Guenter Wendt and the Apollo 11 Crew

Within the White Room atop the gantry on Launch Complex 39 Pad A, the Apollo 11 astronauts egress from the Apollo spacecraft after participation in the Countdown Demonstration Test. In the foreground of the photograph is Astronaut Buzz Aldrin. Pad leader Guenter Wendt talks with Neil Armstrong. Astronaut Michael Collins stands to the left of Armstrong.
Member Since: July 3, 2005 Posts: 426 Comments: 128667
Quoting Patrap:
Fishermen voice concerns over fine print in BP contracts

I'm not a lawyer (and I can't see that video at work) but it seems that the contracts would be invalid because they were signed under duress.
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Member Since: July 11, 2006 Posts: 14 Comments: 11351
Quoting Floodman:


I've been having a very interesting few weeks(in the Chinese sense)...actually, not too bad, aside from the Twilight Zone stuff...LOL

And you? How have you been doing?


Personally, everything going very well. Back and neck not good. Last Sunday was a bit like 1968, if you know what I mean. LOL Glad to see you are around more that hurricane season is coming up. We will have to try and keep CycloneOZ out of harm's way this season. Take care and keep mending.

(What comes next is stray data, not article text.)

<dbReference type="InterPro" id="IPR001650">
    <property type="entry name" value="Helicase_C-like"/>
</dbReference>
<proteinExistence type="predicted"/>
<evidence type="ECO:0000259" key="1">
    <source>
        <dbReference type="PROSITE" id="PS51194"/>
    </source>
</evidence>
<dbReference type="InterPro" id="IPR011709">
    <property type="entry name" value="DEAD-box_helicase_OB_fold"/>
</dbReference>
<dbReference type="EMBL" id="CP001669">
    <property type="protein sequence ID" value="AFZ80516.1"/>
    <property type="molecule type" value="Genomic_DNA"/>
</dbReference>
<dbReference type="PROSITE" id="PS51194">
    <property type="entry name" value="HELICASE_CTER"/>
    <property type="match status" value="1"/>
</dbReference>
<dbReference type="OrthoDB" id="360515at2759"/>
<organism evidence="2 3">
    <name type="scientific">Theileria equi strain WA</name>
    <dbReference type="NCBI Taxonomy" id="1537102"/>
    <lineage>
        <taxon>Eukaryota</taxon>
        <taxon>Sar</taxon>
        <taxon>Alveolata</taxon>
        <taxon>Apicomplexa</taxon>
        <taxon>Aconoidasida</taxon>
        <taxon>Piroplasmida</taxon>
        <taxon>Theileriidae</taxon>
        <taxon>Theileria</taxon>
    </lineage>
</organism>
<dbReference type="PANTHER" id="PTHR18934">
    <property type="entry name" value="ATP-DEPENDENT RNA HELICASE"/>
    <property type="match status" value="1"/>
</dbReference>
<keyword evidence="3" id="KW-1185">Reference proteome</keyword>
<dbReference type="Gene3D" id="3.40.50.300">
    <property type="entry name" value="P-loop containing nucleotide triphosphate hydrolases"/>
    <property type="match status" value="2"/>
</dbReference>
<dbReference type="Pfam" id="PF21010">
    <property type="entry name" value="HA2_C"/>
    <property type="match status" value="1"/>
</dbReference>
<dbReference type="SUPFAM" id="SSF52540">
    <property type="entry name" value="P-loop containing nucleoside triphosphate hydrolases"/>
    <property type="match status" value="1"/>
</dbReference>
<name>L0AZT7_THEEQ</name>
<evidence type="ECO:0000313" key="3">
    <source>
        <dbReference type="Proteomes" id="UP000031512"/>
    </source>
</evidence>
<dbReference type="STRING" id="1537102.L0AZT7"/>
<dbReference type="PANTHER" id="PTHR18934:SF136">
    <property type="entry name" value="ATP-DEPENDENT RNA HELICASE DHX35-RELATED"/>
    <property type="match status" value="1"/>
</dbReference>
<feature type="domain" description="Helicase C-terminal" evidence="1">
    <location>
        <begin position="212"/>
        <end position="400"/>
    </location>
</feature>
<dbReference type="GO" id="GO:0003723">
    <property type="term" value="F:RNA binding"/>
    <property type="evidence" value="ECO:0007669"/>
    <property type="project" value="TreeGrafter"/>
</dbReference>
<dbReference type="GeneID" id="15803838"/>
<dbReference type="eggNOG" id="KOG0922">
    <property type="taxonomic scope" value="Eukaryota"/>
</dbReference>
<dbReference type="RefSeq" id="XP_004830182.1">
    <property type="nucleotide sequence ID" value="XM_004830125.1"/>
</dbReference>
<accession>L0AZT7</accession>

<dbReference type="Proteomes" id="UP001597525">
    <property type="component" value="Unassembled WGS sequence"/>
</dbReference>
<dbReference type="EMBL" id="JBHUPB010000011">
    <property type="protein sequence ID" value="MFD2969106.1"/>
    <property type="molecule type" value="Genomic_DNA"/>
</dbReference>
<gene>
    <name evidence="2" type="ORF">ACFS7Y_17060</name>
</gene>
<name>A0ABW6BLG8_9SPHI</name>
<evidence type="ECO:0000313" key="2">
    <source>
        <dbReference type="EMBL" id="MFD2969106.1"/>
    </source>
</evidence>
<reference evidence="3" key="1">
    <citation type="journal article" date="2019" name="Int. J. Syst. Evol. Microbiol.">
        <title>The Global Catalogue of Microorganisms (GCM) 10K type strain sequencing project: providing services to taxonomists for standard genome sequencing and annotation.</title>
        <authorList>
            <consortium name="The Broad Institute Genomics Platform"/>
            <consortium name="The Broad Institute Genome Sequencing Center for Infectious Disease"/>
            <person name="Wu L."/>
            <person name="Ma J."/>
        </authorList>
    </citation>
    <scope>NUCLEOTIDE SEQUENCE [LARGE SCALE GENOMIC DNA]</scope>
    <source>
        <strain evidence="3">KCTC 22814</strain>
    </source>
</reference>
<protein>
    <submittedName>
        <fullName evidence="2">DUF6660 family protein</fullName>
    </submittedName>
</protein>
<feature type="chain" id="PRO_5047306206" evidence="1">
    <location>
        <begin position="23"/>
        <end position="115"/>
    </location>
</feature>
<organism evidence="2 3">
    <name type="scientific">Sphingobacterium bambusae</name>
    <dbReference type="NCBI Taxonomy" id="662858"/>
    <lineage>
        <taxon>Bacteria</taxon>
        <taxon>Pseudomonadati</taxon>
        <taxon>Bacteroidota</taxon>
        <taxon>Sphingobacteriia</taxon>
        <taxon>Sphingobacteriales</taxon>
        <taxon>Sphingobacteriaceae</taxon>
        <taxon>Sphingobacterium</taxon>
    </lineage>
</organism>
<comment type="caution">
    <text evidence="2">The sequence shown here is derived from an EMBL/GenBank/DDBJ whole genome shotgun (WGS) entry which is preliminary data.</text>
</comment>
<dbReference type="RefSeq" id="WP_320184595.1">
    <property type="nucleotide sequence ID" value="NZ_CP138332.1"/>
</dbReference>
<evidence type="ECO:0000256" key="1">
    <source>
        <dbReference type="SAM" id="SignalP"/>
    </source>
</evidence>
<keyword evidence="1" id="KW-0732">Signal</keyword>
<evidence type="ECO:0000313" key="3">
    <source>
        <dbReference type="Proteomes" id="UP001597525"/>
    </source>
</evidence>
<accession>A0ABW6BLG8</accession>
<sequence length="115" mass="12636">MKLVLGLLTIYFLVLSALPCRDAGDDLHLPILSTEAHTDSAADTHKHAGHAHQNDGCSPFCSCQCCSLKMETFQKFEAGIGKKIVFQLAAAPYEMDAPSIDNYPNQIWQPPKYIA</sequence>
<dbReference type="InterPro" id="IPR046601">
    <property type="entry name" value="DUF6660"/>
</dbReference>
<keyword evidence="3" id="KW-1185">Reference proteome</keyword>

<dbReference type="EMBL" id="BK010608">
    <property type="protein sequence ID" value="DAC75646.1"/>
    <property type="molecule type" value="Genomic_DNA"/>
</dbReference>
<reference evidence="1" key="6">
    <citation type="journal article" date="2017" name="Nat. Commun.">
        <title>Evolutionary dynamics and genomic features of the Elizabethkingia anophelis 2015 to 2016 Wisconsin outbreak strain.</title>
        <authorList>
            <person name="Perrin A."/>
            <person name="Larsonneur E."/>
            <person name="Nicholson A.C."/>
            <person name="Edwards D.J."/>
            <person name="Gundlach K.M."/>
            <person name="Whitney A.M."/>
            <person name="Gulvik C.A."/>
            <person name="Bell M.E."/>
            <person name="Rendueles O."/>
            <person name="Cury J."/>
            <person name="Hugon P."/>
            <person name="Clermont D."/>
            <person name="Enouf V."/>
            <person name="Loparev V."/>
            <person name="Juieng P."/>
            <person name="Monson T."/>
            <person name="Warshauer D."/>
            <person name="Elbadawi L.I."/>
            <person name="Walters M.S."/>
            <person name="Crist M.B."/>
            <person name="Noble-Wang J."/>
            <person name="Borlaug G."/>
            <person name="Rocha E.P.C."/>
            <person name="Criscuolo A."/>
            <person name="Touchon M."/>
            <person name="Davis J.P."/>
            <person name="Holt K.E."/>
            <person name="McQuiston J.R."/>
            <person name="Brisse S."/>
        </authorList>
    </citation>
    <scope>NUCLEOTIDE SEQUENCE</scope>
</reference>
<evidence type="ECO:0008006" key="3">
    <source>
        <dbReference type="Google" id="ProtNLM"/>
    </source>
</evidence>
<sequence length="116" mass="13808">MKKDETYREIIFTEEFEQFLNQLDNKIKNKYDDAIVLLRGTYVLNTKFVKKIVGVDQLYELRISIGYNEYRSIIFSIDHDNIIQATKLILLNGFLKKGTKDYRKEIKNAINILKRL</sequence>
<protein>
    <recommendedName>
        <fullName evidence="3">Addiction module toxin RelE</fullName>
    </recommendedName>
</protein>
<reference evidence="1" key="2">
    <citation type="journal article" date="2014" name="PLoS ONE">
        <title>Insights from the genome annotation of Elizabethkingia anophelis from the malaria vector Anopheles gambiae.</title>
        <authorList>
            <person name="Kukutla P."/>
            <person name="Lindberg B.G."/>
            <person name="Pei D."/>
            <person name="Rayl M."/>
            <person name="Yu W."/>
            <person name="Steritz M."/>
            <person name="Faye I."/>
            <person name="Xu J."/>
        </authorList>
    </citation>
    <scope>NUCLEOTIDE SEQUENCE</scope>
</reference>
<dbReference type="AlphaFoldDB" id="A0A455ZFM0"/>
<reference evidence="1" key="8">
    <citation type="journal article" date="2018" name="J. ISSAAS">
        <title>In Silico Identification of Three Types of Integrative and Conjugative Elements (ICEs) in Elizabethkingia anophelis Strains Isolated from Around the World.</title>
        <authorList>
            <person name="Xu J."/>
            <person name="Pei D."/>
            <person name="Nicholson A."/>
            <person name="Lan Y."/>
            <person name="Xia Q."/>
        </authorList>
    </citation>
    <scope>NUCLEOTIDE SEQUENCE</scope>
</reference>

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Quoting CycloneUK:


it's not going to be done for a while and we will be fortunate if it doesn't wake it's neighbors.
Member Since: August 11, 2008 Posts: 3 Comments: 1637
Fishermen voice concerns over fine print in BP contracts



Member Since: July 3, 2005 Posts: 426 Comments: 128667
Put the high TNA with a strong MJO pulse and you got trouble!
In other news, record warm low of 74 in Melbourne yesterday. It's 84.5 along the Space Coast today. Forecast to be 93 tomorrow.


Member Since: July 11, 2006 Posts: 14 Comments: 11351
boo boo kiss on Groth's back!

:)
Member Since: January 24, 2007 Posts: 317 Comments: 31946
Quoting CycloneOz:


I agree! :D

Still, it was a hoot! :)
Quoting CycloneOz:


I agree! :D

Still, it was a hoot! :)


I had a friend who liked to get shot out of cannons. No one does it anymore. Just can't find people of his caliber! (Bet you were fun in college, though) Enjoyed your chase the other day, by the way. It really was interesting.
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Quoting Grothar:


Ah! You don't want to know!! LOL How you been, Flood? for real? Long time no talk.


I've been having a very interesting few weeks(in the Chinese sense)...actually, not too bad, aside from the Twilight Zone stuff...LOL

And you? How have you been doing?
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Quoting dfwWxDude: